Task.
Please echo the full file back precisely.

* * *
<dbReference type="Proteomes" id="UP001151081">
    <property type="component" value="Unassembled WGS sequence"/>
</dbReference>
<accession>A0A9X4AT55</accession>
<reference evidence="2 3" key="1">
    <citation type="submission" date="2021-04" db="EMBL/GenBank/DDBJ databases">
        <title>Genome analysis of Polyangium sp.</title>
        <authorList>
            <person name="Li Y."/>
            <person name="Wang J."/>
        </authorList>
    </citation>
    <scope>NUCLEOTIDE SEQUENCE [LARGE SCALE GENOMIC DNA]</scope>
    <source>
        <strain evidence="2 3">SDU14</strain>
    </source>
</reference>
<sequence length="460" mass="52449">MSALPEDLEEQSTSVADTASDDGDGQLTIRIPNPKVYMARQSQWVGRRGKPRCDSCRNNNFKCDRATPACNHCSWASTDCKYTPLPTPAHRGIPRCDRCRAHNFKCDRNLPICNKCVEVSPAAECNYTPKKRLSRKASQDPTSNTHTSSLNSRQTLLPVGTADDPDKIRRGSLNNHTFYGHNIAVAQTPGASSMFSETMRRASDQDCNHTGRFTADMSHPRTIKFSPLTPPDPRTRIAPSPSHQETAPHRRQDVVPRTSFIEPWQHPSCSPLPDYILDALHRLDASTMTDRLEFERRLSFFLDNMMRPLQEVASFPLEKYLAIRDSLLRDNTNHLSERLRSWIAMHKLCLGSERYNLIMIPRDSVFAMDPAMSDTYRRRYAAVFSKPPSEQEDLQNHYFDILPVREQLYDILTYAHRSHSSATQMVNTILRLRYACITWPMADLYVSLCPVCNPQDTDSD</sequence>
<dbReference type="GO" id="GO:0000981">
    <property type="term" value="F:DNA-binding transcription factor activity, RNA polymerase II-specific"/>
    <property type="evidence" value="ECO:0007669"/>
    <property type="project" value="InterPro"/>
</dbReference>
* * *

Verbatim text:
<dbReference type="Proteomes" id="UP001151081">
    <property type="component" value="Unassembled WGS sequence"/>
</dbReference>
<accession>A0A9X4AT55</accession>
<reference evidence="2 3" key="1">
    <citation type="submission" date="2021-04" db="EMBL/GenBank/DDBJ databases">
        <title>Genome analysis of Polyangium sp.</title>
        <authorList>
            <person name="Li Y."/>
            <person name="Wang J."/>
        </authorList>
    </citation>
    <scope>NUCLEOTIDE SEQUENCE [LARGE SCALE GENOMIC DNA]</scope>
    <source>
        <strain evidence="2 3">SDU14</strain>
    </source>
</reference>
<sequence length="460" mass="52449">MSALPEDLEEQSTSVADTASDDGDGQLTIRIPNPKVYMARQSQWVGRRGKPRCDSCRNNNFKCDRATPACNHCSWASTDCKYTPLPTPAHRGIPRCDRCRAHNFKCDRNLPICNKCVEVSPAAECNYTPKKRLSRKASQDPTSNTHTSSLNSRQTLLPVGTADDPDKIRRGSLNNHTFYGHNIAVAQTPGASSMFSETMRRASDQDCNHTGRFTADMSHPRTIKFSPLTPPDPRTRIAPSPSHQETAPHRRQDVVPRTSFIEPWQHPSCSPLPDYILDALHRLDASTMTDRLEFERRLSFFLDNMMRPLQEVASFPLEKYLAIRDSLLRDNTNHLSERLRSWIAMHKLCLGSERYNLIMIPRDSVFAMDPAMSDTYRRRYAAVFSKPPSEQEDLQNHYFDILPVREQLYDILTYAHRSHSSATQMVNTILRLRYACITWPMADLYVSLCPVCNPQDTDSD</sequence>
<dbReference type="GO" id="GO:0000981">
    <property type="term" value="F:DNA-binding transcription factor activity, RNA polymerase II-specific"/>
    <property type="evidence" value="ECO:0007669"/>
    <property type="project" value="InterPro"/>
</dbReference>